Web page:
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Full-Text Articles in Law

Still Unfair, Still Arbitrary - But Do We Care?, Samuel R. Gross Jan 2000

Still Unfair, Still Arbitrary - But Do We Care?, Samuel R. Gross

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Welcome. It is a pleasure to see everybody at this bright and cheery hour of the morning. My assignment is to try to give an overview of the status of the death penalty in America at the beginning of the twenty-first century. I will try to put that in the context of how the death penalty was viewed thirty years ago, or more, and maybe that will tell us something about how the death penalty will be viewed thirty or forty years from now.


Arbitration And Judicial Review, Theodore J. St. Antoine Jan 2000

Arbitration And Judicial Review, Theodore J. St. Antoine

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A quarter century ago, in a presentation at the Academy's annual meeting, I used the phrase "contract reader" to characterize the role an arbitrator plays in construing a collective bargaining agreement. That two-word phrase may be the only thing I ever said before this body that has been remembered. Unfortunately, it is almost invariably misunderstood. Time and again members have reproached me: "What's the big deal about contract reading, anyway? Isn't it just the same as contract interpretation?" Or, more substantively scathing: "Do you really think, Ted, that all you have to do to interpret a labor ...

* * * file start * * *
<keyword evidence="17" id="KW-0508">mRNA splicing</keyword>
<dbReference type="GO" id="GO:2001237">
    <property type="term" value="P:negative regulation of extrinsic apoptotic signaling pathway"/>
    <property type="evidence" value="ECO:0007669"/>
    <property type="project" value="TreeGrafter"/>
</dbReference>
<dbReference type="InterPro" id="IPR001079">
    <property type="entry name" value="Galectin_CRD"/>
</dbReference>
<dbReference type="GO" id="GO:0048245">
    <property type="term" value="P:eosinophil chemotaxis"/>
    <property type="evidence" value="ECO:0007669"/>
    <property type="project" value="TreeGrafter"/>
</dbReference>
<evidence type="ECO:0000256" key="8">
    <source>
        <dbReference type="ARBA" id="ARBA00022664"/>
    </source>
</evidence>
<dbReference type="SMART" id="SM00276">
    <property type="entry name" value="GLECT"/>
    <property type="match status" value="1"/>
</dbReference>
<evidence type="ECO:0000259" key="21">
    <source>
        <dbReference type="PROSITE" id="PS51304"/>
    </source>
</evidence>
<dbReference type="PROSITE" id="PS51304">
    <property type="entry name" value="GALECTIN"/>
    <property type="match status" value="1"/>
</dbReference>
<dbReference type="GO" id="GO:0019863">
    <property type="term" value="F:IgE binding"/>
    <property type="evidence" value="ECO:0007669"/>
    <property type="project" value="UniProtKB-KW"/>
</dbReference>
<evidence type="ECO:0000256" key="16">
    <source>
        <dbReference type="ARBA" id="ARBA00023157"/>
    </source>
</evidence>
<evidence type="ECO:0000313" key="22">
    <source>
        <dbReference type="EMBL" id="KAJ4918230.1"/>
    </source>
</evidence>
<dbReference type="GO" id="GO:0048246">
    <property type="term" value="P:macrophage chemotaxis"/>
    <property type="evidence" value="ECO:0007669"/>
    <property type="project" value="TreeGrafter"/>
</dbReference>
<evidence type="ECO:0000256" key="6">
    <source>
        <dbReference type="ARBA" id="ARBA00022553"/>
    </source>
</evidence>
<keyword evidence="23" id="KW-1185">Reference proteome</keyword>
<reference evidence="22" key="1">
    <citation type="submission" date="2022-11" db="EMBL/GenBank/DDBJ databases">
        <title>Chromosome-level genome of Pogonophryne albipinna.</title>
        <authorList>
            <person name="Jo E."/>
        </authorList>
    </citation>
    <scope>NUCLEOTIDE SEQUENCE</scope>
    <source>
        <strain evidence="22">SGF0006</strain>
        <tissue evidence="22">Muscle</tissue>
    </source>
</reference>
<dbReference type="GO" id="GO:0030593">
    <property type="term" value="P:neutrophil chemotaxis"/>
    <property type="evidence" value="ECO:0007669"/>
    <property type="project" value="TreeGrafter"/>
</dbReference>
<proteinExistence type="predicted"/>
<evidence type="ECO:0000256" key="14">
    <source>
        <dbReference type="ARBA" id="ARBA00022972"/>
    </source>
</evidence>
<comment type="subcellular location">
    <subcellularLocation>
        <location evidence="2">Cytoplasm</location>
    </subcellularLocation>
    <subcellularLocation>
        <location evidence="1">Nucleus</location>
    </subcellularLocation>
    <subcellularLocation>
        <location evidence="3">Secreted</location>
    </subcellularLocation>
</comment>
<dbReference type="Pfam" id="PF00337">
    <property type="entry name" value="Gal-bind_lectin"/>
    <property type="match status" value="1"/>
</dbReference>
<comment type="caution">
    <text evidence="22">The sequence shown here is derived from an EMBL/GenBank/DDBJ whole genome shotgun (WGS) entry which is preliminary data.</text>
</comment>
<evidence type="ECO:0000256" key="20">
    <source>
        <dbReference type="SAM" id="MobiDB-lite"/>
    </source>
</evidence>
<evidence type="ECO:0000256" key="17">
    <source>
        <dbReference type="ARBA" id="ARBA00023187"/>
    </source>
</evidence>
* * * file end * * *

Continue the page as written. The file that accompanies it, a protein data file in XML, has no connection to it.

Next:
Political Questions, Judicial Questions, And The Problem Of Washington V. Glucksberg, Carl E. Schneider Jan 2000

Political Questions, Judicial Questions, And The Problem Of Washington V. Glucksberg, Carl E. Schneider

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Over a century and a half ago, Alexis de Tocqueville famously said, "Scarcely any political question arises in the United States that is not resolved, sooner or later, into a judicial question." Physician-assisted suicide superbly illustrates Tocqueville's acute observation. For a number of years, assisted suicide was the prototype of a (nonpartisan) political question. Interest groups brought it to public attention. Public discussion of it flourished. Legislatures debated it. Citizens in several states decided in referenda whether to make it legal. Almost suddenly, however, this classic political process was transformed into a judicial one by the startling and strongly ...